Everyone Needs An Estate Plan
You do not want to leave your loved ones in a position of grieving and fighting over property, and your financial/medical decisions !
Nor do you want to leave the care of your minor children up to the state courts if something were to happen to you! These family conflicts are all too common when individuals become disabled, incapacitated, or pass away. Protect your family & your money . Book your complimentary consultation now.
Our estate plans are created by focusing on the people, not property. That means our clients' goals are always at the forefront of every estate plan. No two estate plans should be alike, because no two clients are exactly alike.
Estate planning is important for everyone, no matter their age or financial status.
- Estate planning avoids taxes and legal court battles (that can be costly and emotionally draining), and ensures funds are awarded as you wish.
- An estate plan appoints the right people to take care of your kids and even YOU if you're incapacitated.
Estate planning goes beyond a will
Many people think of a will and an estate plan as the same thing. They're not.
Both will and estate plans provide instructions for how your property, cash, and other assets should be handled after your death, but estate planning encompasses much more. It can also include:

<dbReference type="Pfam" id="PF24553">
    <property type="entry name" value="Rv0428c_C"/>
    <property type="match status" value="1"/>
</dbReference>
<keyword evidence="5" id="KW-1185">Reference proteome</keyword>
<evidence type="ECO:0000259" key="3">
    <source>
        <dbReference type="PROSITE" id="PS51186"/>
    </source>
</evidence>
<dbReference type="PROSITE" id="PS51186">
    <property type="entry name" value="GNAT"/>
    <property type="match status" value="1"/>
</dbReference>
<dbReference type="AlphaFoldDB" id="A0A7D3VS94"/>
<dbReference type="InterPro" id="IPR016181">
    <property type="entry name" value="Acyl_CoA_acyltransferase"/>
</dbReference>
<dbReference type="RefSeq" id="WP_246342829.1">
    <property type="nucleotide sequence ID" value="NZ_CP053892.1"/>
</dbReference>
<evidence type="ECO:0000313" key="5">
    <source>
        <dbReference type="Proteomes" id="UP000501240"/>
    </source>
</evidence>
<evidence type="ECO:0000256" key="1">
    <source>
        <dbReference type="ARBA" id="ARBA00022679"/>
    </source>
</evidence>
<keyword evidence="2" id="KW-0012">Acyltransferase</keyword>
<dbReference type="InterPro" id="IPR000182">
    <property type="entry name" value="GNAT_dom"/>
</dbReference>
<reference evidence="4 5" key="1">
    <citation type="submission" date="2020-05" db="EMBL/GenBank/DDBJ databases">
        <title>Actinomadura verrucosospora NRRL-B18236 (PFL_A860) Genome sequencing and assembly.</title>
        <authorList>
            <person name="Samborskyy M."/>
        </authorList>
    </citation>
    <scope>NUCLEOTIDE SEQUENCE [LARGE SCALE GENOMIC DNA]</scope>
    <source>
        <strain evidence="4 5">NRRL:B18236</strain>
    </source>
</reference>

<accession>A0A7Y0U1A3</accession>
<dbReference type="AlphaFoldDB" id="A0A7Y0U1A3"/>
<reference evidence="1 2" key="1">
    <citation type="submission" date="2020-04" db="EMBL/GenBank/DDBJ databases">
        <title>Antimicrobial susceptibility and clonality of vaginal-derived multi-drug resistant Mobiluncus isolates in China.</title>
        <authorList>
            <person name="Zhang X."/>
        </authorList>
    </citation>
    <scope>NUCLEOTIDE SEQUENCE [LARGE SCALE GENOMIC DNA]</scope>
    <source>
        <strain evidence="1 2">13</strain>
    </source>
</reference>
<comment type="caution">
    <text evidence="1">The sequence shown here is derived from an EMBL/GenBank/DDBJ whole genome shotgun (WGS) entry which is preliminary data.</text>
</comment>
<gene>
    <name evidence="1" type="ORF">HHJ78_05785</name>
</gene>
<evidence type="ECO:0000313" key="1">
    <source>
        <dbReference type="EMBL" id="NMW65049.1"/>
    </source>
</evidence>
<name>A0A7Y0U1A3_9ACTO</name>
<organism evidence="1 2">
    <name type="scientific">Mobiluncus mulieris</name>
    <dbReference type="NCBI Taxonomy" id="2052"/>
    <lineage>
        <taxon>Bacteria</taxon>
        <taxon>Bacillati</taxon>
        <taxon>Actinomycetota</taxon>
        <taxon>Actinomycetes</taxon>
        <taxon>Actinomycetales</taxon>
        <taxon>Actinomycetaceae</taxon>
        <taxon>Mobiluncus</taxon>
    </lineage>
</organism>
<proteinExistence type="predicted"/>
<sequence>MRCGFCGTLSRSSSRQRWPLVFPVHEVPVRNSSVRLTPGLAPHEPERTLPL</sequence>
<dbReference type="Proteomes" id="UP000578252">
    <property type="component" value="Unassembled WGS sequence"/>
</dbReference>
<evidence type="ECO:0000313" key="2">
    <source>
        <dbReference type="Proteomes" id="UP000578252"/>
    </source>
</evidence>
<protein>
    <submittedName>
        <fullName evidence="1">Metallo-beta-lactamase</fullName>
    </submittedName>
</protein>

- Durable powers of attorney to appoint individuals to make medical and/or financial decisions on your behalf you're unable to provide instructions yourself
- Medical directives to outline the kinds of medical treatment you want (or don't want) if you become incapacitated
- Beneficiary designations to explain who should receive money from life insurance policies, annuities, retirement accounts, and other financial accounts
- One or more trusts to facilitate passing property to your heirs without your property entering into the expensive and lengthy probate process, and potentially provide tax benefits for both you and your beneficiaries
The sooner you get started, the better. An estate plan is only effective if you keep it current.
Once you have an attorney prepared estate plan, review your plan regularly – or after major life changes like marriage, divorce, birth of a child or grandchild, or a death in the family. If your estate plan is out-of-date, your heirs could still encounter some of the problems you tried so hard to avoid.
Find The Option That's Right For Your Family
The best way for you to determine whether or not your estate plan should include a will, a living trust, or some combination of the two is to meet with us as your Personal Family Lawyer® for a Family Wealth Planning Session™. During this process, we'll take you through an analysis of your assets, what's most important to you, and what will happen to your loved ones when you become incapacitated or die.
Sitting down with us, your Personal Family Lawyer® will empower you to feel 100% confident that you have the right combination of estate planning solutions to fit with your unique asset profile, family dynamics, and budget. Schedule your appointment today to get started.